This One Time, 66

This one time the lethargy was pretty strong and I was having trouble finding the motivation to do anything. I could tell it was out of the ordinary, worse than usual, because there was a man behind me with his elbow around my neck and a knife poking around in the vicinity of one of my floating ribs, and there I was, wondering if I really ought to bother. There was a lot of pressure on my windpipe and whoever this guy was was starting to impinge a bit on my brain’s blood supply. He was saying something and I wasn’t making it out, probably some sort of language barrier thing.

And it all just felt … tedious.

I wasn’t even sure of where I was or how I’d gotten there. My body felt strange, like a size too large or too small, and not entirely under my control. Like I was wearing a heavy sack. I remember that I wondered whether I had been drugged, but the lethargy felt so similar to the crushing depressions I felt after Len left for the Peace Corps. After Grammy died. A couple of other times where I couldn’t really work out what was wrong, but my ass dragged for weeks. I remember that I felt fat even though my clothes were loose.

I have no idea why this man was so upset. He seemed strong and healthy, with a bit of a pudge of the sort that nobody really cares about. He smelled nice, but not in any kind of expensive way. He smelled like he’d been eating steak. He spoke to me as if he was angry about something. Or trying to be intimidating. Quiet, but harsh. I think I remember the word “whore”, but I couldn’t tell you in what language.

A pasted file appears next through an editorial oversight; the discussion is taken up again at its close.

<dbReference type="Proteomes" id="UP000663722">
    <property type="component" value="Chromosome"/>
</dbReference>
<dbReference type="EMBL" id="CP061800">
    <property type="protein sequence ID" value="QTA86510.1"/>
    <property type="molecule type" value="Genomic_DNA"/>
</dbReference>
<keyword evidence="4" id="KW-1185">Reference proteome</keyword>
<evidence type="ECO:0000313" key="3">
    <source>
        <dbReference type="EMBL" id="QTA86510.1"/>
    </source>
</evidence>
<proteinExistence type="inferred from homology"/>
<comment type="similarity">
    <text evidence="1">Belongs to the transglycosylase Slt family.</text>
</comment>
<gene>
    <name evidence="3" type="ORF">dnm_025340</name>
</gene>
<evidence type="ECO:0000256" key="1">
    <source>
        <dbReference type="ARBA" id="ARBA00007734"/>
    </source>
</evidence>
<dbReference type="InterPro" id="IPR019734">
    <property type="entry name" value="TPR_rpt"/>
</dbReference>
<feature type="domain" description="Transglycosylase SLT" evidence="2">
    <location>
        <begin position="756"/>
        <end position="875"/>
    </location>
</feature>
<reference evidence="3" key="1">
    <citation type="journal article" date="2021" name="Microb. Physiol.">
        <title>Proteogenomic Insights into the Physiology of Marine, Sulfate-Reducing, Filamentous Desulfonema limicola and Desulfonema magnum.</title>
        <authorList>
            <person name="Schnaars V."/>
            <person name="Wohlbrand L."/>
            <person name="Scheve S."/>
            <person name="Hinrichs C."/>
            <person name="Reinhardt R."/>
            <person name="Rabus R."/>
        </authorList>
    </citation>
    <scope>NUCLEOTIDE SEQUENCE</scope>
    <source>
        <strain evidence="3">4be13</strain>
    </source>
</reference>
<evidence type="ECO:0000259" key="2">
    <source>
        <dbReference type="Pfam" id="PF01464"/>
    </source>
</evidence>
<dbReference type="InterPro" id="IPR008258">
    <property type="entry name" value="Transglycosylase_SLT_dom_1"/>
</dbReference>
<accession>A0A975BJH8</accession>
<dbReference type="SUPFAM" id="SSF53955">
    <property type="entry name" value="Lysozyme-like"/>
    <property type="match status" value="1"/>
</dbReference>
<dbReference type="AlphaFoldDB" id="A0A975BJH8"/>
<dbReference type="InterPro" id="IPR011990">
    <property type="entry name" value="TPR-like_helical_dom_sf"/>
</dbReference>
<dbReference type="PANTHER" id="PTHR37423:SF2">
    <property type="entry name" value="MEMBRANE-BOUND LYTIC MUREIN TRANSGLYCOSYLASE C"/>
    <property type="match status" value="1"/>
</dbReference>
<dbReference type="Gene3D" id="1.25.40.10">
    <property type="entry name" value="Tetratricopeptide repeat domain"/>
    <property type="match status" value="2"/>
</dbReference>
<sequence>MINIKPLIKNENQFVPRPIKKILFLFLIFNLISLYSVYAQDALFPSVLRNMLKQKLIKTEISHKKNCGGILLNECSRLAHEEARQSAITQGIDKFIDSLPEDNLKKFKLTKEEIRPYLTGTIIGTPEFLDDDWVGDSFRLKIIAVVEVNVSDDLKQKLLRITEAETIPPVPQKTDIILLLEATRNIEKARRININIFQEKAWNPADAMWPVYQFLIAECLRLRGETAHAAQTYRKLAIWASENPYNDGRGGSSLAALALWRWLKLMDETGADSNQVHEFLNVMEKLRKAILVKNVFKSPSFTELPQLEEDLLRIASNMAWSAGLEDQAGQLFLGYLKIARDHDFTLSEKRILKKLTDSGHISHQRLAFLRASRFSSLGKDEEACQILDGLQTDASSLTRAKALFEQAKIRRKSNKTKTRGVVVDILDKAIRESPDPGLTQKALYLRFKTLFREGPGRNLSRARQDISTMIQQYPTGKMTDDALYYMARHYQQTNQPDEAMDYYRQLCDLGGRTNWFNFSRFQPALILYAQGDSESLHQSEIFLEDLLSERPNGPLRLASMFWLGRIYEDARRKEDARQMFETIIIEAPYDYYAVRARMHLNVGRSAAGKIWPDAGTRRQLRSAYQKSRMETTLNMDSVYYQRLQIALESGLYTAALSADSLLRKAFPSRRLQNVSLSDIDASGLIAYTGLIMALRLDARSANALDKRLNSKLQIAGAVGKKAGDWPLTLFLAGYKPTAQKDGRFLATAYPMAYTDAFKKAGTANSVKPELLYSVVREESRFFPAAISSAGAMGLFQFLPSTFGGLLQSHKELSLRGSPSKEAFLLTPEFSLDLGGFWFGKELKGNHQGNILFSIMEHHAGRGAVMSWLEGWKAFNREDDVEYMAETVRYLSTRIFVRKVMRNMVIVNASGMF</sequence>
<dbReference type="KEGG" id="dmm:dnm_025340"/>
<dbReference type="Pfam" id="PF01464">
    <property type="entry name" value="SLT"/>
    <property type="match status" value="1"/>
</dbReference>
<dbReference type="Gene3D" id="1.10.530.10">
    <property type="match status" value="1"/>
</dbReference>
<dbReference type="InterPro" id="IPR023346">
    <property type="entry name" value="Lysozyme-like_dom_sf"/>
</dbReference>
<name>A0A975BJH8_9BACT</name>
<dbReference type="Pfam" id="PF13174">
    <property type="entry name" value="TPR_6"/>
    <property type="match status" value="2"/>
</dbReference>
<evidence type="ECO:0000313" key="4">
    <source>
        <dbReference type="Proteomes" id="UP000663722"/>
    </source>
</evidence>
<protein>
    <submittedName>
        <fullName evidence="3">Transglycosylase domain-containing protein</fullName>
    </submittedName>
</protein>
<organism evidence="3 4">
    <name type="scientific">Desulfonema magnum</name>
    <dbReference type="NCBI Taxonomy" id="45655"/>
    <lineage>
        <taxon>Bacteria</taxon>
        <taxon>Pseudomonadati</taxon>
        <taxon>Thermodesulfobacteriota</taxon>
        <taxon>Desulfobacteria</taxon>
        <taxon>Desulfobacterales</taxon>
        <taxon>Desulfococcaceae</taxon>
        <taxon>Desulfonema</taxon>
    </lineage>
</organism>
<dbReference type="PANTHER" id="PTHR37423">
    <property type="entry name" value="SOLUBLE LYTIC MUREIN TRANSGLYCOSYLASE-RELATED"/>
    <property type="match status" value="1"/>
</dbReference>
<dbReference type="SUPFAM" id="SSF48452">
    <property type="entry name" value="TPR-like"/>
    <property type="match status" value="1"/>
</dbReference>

I just wanted to lie down and go to sleep. Maybe that was why he was angry. I’d had fights about that before. Or had people angry with me about it before. It’s hard to have a fight with only one person with the energy to be angry. You can have a beating, though.

I don’t know why. Maybe it was just out of habit, something triggered by his smell or the tired fighting. I could barely feel his arm around my neck or the poking in my side anymore. But I reached around behind me, righthanded, and fumblehandedly undid his beltbuckle, popped open the button on his waistband, and half-tugged his zipper down. He shoved me away, spinning us both, and when we stopped, he had my right wrist in his left hand, having dropped the knife.

The lethargy was gone, but I could see its gray iciness hovering behind the guy, like someone had turned down the volume, the temperature, the brightness on a small chunk of the world. He was angry, confused. I didn’t recognize him.

But for the first time in a long time, I felt awake and alive. There were things to do. Air that needed breathing. Suddenly I weighed nothing.

He was braced against me pulling away, so I stepped forward instead and put my hand on his chest. Slowly, gently, I pushed him back into the lethargy he had snatched me out of. I watched his chest cave as he deflated. I watched his eyebrows drop and his eyelids start to droop. One of his hands was still extended forward, the one that had held my wrist.

I took off one of my earrings, a zircon stud given to me by the boyfriend I most recently drove away with my depression. I pinched up some skin in the web between his thumb and forefinger on his outstretched hand and firmly pushed it all the way through. It was a little slick with a drop of his blood, but I managed to get the back to snap on so he wouldn’t lose it.

And then I walked away. I haven’t seen the lethargy since.


March 7, 2011 · by xalieri · Posted in This One Time  


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